The passing of the Farm Bill doesn’t mean that any person can begin growing their own crop of industrial hemp. The bill changed federal policy in regards to industrial hemp such as the removal of hemp from the list of controlled substances and now has hemp categorized as an agricultural product. Some state governments were chosen to act as the main regulatory entity for growing hemp on a commercial level and we’re required to create regulatory programs. These state regulatory bodies must coordinate with any related state agency, such as the drug enforcement agency in order to create a plan. This plan was then submitted for approval to the USDA. Hemp growers in states where the local government that declined to create a regulatory system for hemp cultivation are required to apply for a license under the federal program.
A plan made by the state must include specific requirements such as testing methods and keeping track of land, in addition to the disposal of any plant that exceeds the max THC concentration.
Once a state has a plan in place that’s approved by the USDA, it can cultivate hemp for the transfer of hemp products across states for non-commercial and commercial purposes. At this point, there have only been a couple of states that have submitted this type of plan.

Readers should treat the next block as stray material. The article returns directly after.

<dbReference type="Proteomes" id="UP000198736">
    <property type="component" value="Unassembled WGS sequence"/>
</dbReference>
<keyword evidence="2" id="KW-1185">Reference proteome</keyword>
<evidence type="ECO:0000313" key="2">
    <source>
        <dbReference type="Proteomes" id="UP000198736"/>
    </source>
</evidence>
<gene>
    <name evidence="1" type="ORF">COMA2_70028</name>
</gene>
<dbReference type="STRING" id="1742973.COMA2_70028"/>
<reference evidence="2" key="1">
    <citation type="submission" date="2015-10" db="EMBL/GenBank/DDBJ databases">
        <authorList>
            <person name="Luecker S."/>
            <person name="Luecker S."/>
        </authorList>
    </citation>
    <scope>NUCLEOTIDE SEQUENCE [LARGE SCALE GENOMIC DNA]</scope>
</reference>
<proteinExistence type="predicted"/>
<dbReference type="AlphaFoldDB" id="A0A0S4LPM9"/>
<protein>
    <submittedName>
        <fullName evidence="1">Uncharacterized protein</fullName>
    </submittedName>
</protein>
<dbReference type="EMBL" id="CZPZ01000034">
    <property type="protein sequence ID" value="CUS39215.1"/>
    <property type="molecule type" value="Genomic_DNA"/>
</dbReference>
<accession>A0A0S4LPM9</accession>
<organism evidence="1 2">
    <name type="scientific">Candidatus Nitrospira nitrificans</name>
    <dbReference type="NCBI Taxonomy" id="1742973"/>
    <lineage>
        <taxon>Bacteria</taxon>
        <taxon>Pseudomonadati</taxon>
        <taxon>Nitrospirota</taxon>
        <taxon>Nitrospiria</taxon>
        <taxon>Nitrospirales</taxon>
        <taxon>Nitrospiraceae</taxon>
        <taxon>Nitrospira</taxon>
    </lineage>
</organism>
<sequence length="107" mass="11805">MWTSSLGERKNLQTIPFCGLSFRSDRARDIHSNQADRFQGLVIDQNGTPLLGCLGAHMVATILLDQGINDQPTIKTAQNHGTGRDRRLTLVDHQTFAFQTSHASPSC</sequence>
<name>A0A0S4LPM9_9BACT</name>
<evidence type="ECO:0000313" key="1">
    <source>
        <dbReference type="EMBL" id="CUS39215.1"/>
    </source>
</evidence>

The growth of plants is only allowed in production as long as it’s a crop that’s regulated. However, hemp is now considered a mainstream crop and is treated as an agricultural commodity. This helps farmers to receive protection under the Federal Crop Insurance Act, which will protect them against any crop loss. The Farm Bill doesn’t provide any restrictions that are related to the possession, sale, or transport of any products that are hemp-related.
The Role of the AOSCA
There are many organizations that have been formed throughout the years to ensure the purity of seeds, in an attempt to ensure crop and product consistency and standards. The AOSCA is one of many organizations that focus on seed quality and purity, but they have a very important role in the industry.